Federal Reserve Cuts Debit Fees Less Than Expected: A Defeat for Financial Reform?

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The Federal Reserve decided to cut the amount banks could charge on debit card transactions in half. The Fed, which was required under the financial reform bill Dodd-Frank to set a limit for what banks could charge retailers to process debit card transactions, capped the so-called swipe fees at $0.21 to $0.24 – depending on the size of the transaction – down from an average of $0.44 before the law was passed.

That decision had both sides of the debate – retailers and banks – claiming defeat. And it has some saying the prospects for financial reform in general are doomed. Here’s why:

Swipe fees have been the subject of a fierce debate ever since the rule got thrown into the financial reform mix. Retailers were pushing for the Fed to set the limit as low as $0.12, and back in December the Fed said it would comply. But after some heavy lobbying from the banks, the Fed appears to have balked, and raising the limit to double what they originally proposed. Nonetheless, the banks still are claiming defeat. They say the fees at half of what they used to be won’t be high enough to cover the cost of running their debt card networks, forcing them to raise rates elsewhere or take a loss. Retailers say the Fed did not follow through on the intent of the law. Consumer advocacy groups say banks will continue to be able to sneak into purchases billions of dollars in unnecessary fees.

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So who really won and lost? It does appear that the banks more won than lost this battle. Yes, the max banks can charge for debit transactions will drop in half. But banks already charged around $0.24 for debt card transactions when you use a pin. So it is really only transactions where customers choose to sign where the banks will be losing out in fees. What’s more, a Fed study last year found that debt card transactions on average cost banks between $0.04 to $0.07. So $0.24, seems like a big win for the banks, preserving their hefty profit margins in the debit card market.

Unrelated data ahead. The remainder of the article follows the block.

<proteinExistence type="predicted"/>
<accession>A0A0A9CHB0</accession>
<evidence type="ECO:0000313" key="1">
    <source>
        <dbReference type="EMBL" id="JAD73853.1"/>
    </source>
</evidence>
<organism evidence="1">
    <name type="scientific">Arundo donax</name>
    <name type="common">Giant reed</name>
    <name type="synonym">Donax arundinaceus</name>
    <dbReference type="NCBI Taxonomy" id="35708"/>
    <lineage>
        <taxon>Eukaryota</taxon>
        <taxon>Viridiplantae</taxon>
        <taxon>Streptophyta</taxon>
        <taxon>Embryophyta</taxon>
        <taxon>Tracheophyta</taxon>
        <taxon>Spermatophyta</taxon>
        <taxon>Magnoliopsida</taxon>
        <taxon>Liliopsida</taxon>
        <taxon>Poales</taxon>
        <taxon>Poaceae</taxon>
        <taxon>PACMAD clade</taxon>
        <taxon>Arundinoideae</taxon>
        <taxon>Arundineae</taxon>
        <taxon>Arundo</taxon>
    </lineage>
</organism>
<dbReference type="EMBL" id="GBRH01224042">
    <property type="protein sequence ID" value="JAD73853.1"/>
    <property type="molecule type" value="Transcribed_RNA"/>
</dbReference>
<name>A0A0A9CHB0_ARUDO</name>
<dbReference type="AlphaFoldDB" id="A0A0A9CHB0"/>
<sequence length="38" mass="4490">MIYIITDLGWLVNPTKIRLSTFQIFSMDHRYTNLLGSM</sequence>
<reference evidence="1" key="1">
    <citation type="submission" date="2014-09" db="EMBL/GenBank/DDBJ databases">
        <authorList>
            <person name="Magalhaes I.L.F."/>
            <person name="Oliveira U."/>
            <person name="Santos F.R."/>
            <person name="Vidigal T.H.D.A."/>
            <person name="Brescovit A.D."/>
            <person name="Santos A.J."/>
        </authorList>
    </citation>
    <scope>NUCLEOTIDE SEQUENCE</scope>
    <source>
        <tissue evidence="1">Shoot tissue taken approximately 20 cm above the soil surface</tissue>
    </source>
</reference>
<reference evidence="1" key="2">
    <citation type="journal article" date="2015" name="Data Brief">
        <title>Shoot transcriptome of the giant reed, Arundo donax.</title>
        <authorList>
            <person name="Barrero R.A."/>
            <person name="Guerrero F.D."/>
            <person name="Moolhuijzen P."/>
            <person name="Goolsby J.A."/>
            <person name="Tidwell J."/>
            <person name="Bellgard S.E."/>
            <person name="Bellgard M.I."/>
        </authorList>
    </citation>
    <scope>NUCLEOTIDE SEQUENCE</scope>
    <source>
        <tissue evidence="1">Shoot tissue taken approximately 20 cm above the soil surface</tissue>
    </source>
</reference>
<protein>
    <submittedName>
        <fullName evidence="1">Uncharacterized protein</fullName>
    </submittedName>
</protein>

But when it comes to financial reform in general, I think the debit card swipe fight says little about how the fight over financial reform rules, many of which still need to be written, in general will play out. That’s because debit card transactions were really not part of financial reform. Debit card fees didn’t cause the financial crisis. Swipe fees are a long-standing fight between merchants and banks that really has nothing to do with making the banking system any safer, just about punishing the banks. And that’s why I think the Fed was willing to split the difference, landing perhaps more on the side of the banks than they should have. But when it comes to rules that really would help protect our financial system from future blow ups, and really protect consumers, my feeling is the Fed and Treasury will be less willing to balk on say living wills, just as they were unwilling to budge earlier this week on higher capital requirements for the largest banks. So score one win for the banks, but it is probably their last.

UPDATE: Perhaps, I should have said hopefully their last win. The Audit points out that the banks might have been even fair better in the swipe fight if Wal-Mart hadn’t been on the other side. I hope the Fed was more lenient because this was not a financial stability issue, but I think it’s a fair point to say on issues where the bank is the only real lobby we could have worse outcomes.

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